I’ve tried various incarnations of Ketogenic dieting over the years myself, and worked with many clients who have as well. What I’ve found is that for the majority, straight forward sustained Ketogenic dieting is generally an effective way to get smaller rapidly, but a lousy method for maintaining lean mass while depleting bodyfat. Most people, including myself, tend to flatten out and begin depleting lean mass fairly quick when existing in a sustained Ketogenic state. This is not to suggest that there aren’t exceptions to this trend. I have in fact encountered people who seem to do very well with this approach, suffering only minimal lean tissue loss. Overall though, it’s not a method I recommend for most people, particularly if they are training more or less “clean”, and therefore have nothing to help them bolster lean mass retention.
My experience has shown that the situation does improve markedly when one employs a cyclical approach as you’ve outlined, although I still find that it tends to leave many people too depleted, for too long. Specifically, although lean tissue maintenance seems to improve greatly through cycling, glycogen replenishment still suffers during Carbohydrate restriction. This typically results in a substantial drop in functional ability and requires restructuring of training to compensate. Not that I think it’s a bad thing to structure your training so that it works with your nutrition plan. In fact I strongly believe the best possible approach is to plan your training and diet to compliment each other.
In addition to the issues related to the Ketogenic phase of this plan, the Carbohydrate loading period also creates potential problems for some. Some people, particularly women, find that they experience profound water retention and bloating when Carbohydrates are reintroduced each week. Although this is not necessarily a problem in itself with regard to overall success in relation to changing body composition, it can play with people’s heads. As I mentioned, women in particular seem to fall prey to this problem during the loading phase, and they tend not to like how it makes them feel one tiny bit. This can lead many to begin avoiding Carbohydrates altogether. In addition, many people find that fat loss is greatly slowed overall when using this approach, until they gain the experience to get their food intake exactly right during the reloading phase. Most people simply lack the experience to get the Carbohydrate levels right when reloading and tend to overdo it.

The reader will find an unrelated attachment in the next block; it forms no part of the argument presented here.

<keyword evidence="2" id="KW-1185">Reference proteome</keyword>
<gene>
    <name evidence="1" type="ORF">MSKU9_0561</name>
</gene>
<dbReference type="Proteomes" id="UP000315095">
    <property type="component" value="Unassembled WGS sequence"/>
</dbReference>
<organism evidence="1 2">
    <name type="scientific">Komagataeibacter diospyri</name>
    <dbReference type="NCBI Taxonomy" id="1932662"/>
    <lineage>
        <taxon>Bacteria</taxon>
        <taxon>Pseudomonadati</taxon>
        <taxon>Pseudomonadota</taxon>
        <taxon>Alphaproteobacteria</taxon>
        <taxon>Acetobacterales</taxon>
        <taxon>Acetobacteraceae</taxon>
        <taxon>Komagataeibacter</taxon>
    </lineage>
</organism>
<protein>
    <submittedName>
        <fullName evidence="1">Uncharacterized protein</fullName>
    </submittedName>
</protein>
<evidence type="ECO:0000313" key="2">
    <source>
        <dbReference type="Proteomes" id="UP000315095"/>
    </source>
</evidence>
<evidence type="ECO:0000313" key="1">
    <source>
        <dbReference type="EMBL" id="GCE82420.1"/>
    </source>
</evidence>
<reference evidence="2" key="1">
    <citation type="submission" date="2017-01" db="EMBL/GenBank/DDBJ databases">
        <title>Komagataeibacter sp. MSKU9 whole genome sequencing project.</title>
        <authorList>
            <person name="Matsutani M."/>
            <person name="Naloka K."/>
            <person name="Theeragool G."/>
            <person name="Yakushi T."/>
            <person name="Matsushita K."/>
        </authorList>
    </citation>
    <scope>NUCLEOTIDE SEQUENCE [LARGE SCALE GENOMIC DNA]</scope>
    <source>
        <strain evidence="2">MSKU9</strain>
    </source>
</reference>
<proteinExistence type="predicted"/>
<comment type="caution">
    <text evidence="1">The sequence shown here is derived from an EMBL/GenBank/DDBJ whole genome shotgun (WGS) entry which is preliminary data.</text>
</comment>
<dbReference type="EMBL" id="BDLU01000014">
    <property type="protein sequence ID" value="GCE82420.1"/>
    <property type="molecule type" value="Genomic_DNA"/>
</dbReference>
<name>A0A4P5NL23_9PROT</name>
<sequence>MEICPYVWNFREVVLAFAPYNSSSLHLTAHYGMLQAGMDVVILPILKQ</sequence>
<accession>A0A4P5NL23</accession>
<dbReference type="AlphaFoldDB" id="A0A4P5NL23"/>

By far the best approach I’ve found for most people is to use a more moderate form of Cyclical Ketogenic dieting, combined with daily reloading. In essence this involves consuming low Carbohydrates for two to three days at a time, followed by one day during which Carbohydrates are moderate. Training is structured such that moderate Carbohydrate days always coincide with days where more energy is required because demands from training are increased; for example a heavy leg or back day. In addition even on low days, the meal immediately following a strength training session will always include higher Carbohydrate content. For more advanced clients I will have them consume more Carbohydrates for two meals following training. This ensures better glycogen replenishment, event though moderate Ketosis is sustained throughout the rest of the day.
Another very effective way to employ a similar type of Carbohydrate cycling is presented by Christian Thibaudeau in Part II of his Mutation Series article, and I highly recommend you look at it. You can also see how he has structured his training to work with his diet plan in that article.
Hope this helps.